Saturday, May 11, 2013

Cult Classics Revisited: THE VISITOR (1980)

(Italy - 1979; 1980 US release)

Directed by Michael J. Paradise (Giulio Paradisi).  Written by Lou Comici and Robert Mundy.  Cast: Mel Ferrer, Glenn Ford, Lance Henriksen, John Huston, Joanne Nail, Franco Nero, Sam Peckinpah, Shelley Winters, Paige Conner, Wallace Wilkinson, Elizabeth Turner, Steve Somers, Neal Boortz. (R, 90 mins/Unrated, 109 mins)

A longtime cult favorite thanks to its constant airings on late-night TV throughout the 1980s, the utterly delirious Italian horror film THE VISITOR is like nothing seen before or since.  For years, the following this film had in America was based on its butchered 90-minute US cut released on the grindhouse and drive-in circuit throughout 1980 and quickly shipped off to TV.  This US edit excised nearly 20 minutes from the original European version, with a good chunk of that being important exposition at the beginning of the film.  Code Red released the uncut version on DVD in an impressive transfer with some great extras in 2010, finally allowing fans to see the intended version and it's a bit of a double-edged sword:  on one hand, the film is still completely looney tunes, filled with confused actors, memorable set pieces, some impressive set designs, some incredibly striking imagery, and what looks like the most dangerous and impractical staircase ever built in a residence, but on the other, the clarification of several major plot points significantly reduces the jawdropping WTF? factor that US fans knew and loved for so many years.  In its intended 109-minute form, THE VISITOR is still completely preposterous, but its preposterous plot elements now make some semblance of sense.  Don't misunderstand me: this is a mandatory piece of head-scratching cinema, but people seeing the uncut version without experiencing the truncated US cut that so many of us were so thoroughly baffled by for so many years might not see what all the fuss is about among the people who love this thing.  The two versions of THE VISITOR provide a rare example where some fans might actually prefer the chopped-down version just for the sentimental value.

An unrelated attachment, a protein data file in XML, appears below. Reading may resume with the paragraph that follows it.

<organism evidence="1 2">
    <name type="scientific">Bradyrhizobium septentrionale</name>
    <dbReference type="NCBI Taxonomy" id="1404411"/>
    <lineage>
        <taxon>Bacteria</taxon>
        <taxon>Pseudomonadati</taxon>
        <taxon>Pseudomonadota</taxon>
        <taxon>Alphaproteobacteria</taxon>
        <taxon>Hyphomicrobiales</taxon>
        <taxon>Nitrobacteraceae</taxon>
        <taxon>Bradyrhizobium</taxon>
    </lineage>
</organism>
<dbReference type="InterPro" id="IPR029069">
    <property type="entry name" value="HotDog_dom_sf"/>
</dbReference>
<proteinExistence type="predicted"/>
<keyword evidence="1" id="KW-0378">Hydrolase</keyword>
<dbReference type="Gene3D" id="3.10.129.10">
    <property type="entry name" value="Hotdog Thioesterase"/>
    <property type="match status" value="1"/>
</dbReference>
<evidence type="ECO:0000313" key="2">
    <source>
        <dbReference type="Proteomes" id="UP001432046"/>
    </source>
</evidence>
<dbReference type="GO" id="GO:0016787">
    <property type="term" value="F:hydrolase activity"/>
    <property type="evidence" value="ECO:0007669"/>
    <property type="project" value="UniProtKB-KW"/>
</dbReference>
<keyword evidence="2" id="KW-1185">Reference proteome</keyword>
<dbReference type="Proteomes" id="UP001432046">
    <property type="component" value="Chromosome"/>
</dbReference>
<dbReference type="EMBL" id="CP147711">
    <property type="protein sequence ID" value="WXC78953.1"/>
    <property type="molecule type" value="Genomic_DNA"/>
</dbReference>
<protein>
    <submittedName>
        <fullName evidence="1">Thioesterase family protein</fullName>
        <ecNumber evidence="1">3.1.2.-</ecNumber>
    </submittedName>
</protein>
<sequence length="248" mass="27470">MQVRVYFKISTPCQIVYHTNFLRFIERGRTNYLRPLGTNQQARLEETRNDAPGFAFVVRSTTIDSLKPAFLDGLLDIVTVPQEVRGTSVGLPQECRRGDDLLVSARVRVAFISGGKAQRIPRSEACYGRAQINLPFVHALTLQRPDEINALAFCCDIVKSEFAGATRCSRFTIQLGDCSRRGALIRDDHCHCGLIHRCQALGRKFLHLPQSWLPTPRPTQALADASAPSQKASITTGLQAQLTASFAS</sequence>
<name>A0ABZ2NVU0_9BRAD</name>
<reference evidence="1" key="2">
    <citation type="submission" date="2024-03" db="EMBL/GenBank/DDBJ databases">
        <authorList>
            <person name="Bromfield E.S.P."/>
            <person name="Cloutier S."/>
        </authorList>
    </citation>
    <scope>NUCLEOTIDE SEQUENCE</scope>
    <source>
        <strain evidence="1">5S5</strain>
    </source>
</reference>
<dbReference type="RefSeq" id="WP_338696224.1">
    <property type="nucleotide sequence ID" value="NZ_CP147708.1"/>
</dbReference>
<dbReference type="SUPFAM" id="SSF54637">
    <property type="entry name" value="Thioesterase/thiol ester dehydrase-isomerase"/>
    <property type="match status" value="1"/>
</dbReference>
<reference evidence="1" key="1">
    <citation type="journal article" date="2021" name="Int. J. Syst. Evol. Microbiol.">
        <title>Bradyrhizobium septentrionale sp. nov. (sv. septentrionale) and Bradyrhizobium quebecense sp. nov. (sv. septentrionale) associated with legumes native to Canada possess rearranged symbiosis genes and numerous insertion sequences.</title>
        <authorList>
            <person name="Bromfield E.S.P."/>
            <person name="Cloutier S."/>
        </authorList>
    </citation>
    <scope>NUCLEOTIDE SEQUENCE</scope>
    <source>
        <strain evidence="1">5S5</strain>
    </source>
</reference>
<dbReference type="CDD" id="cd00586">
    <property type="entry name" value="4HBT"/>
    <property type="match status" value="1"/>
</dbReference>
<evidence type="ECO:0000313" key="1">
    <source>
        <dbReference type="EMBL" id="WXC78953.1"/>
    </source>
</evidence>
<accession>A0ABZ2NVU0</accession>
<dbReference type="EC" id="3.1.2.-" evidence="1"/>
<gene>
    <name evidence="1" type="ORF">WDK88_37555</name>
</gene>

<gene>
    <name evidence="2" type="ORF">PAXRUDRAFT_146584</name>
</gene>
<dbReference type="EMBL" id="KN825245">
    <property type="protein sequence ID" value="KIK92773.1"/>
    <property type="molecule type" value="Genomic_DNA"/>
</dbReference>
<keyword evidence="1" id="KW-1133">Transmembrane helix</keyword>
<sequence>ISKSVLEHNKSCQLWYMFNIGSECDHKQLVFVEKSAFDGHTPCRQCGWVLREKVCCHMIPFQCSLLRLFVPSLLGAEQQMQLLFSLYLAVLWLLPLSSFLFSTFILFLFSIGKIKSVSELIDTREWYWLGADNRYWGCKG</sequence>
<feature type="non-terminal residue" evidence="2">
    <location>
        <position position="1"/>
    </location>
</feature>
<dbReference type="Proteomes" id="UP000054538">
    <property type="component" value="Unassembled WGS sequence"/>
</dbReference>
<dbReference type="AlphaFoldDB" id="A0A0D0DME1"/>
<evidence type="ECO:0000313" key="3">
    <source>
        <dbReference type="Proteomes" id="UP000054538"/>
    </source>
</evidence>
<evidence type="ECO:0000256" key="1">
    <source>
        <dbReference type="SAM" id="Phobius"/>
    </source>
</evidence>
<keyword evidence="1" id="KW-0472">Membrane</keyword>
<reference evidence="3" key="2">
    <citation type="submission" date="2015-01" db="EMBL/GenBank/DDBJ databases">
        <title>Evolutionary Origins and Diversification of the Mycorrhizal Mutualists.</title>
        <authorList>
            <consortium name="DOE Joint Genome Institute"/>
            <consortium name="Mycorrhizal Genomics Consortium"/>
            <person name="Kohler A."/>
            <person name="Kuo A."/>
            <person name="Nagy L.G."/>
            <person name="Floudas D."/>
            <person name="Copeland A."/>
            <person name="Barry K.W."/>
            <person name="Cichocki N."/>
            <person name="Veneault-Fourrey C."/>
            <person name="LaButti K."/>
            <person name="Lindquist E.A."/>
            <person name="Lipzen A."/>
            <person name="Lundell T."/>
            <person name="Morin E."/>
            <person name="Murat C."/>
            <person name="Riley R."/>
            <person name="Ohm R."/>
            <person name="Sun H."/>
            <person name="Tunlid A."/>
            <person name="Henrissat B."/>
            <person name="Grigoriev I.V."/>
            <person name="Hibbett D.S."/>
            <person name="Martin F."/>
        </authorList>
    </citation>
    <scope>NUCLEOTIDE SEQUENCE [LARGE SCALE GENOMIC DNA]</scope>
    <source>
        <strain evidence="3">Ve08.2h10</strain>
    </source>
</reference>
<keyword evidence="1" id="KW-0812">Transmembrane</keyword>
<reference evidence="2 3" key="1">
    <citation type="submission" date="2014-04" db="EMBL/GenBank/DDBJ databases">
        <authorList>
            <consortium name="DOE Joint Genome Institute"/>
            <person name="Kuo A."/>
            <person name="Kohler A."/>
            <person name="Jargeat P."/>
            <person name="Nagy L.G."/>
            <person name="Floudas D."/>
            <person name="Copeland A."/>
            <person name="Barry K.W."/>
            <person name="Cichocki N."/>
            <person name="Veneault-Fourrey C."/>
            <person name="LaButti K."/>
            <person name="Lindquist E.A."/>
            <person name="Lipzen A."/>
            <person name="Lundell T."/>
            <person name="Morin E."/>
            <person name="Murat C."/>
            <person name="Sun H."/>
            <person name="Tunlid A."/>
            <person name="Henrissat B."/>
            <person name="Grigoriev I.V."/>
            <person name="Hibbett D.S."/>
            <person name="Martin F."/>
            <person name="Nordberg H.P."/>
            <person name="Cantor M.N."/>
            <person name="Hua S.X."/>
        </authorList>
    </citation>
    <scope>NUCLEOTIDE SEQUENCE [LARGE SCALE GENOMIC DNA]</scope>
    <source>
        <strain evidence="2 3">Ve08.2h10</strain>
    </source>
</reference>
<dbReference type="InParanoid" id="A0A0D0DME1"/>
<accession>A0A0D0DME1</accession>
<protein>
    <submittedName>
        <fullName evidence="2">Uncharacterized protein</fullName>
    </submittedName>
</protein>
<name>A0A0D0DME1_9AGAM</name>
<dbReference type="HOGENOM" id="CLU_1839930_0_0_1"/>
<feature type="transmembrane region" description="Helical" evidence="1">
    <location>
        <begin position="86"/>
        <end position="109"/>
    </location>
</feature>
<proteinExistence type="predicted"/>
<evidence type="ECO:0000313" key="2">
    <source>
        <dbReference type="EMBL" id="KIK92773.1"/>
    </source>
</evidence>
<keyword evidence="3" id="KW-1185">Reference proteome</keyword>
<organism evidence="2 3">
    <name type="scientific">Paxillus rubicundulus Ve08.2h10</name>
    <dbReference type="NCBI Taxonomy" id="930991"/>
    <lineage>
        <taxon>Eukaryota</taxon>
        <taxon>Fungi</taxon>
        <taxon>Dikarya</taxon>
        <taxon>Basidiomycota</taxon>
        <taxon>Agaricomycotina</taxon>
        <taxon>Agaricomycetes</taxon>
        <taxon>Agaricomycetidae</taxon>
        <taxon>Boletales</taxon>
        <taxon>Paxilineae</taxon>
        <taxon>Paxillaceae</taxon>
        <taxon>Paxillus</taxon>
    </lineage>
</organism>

Filmed mostly in Atlanta, GA in the summer of 1978, with some interiors (including the memorably-designed house where much of the climactic action takes place) shot in Rome at De Paolis and Cinecitta, THE VISITOR was produced by Italian schlock king Ovidio G. Assonitis, an Egyptian-born producer/director who first gained notoriety a few years earlier with his 1975 Italian EXORCIST ripoff BEYOND THE DOOR, which he directed under the pseudonym "Oliver Hellman."  BEYOND THE DOOR, with Juliet Mills as a pregnant mom who turns into a vile, vomiting, obscenity-spewing hag when her fetus is possessed by Satan, became a surprise box office hit despite a lawsuit by Warner Bros., irate over its similarities to THE EXORCIST (this didn't stop Italian producers from unleashing a flood of EXORCIST ripoffs for the next several years).  Assonitis then produced and may have directed some of 1976's FOREVER EMMANUELLE before ripping off another American blockbuster with 1977's TENTACLES, a JAWS imitation that replaced a great white shark with a mutant octopus stirred from the ocean depths some by illegal drilling done by an oil company whose unscrupulous owner is played by a seriously slumming Henry Fonda.  If you're wondering why Fonda is appearing in an Italian ripoff of JAWS, you might want to ask John Huston, Shelley Winters, Bo Hopkins, and Claude Akins the same thing.  And while it's not completely ridiculous to cast Huston (born in 1906) and Winters (born in 1920) as siblings, I have to question what compelled Assonitis to make it a plot point that Huston is the younger one.  It's just that kind of movie.  TENTACLES had an unusually overqualified cast for such a low-grade affair, but if you listen to the commentary track by longtime Assonitis production associate Peter Shepherd on 1986's Assonitis-produced CHOKE CANYON, you'll hear some great stories about Assonitis being the kind of producer who paid well-known but past-their-prime actors duffel bags full of cash that was stored above the ceiling tiles in a rented office.  Fonda shot his three or four TENTACLES scenes--which consist of his character making some angry phone calls that are vague enough ("Why wasn't I told about this?" and "Just take care of it!") that I remain convinced he had no idea he was in a movie about a giant mutant octopus--in one morning at his own dining room table.  That's right:  Assonitis brought a skeleton crew to Fonda's Beverly Hills home, got the shots he needed and Fonda was handed a bag of money.  They worked so quickly that Fonda audibly flubs a line at one point and they just left it in, as I'm sure the Hollywood legend wasn't about to listen to any of this "Let's try that again" bullshit.  With that kind of chicanery in his bag of tricks, it's no wonder that Assonitis was picked to run Cannon in its final days after Menaham Golan and Yoram Globus left and before the plug was mercifully pulled.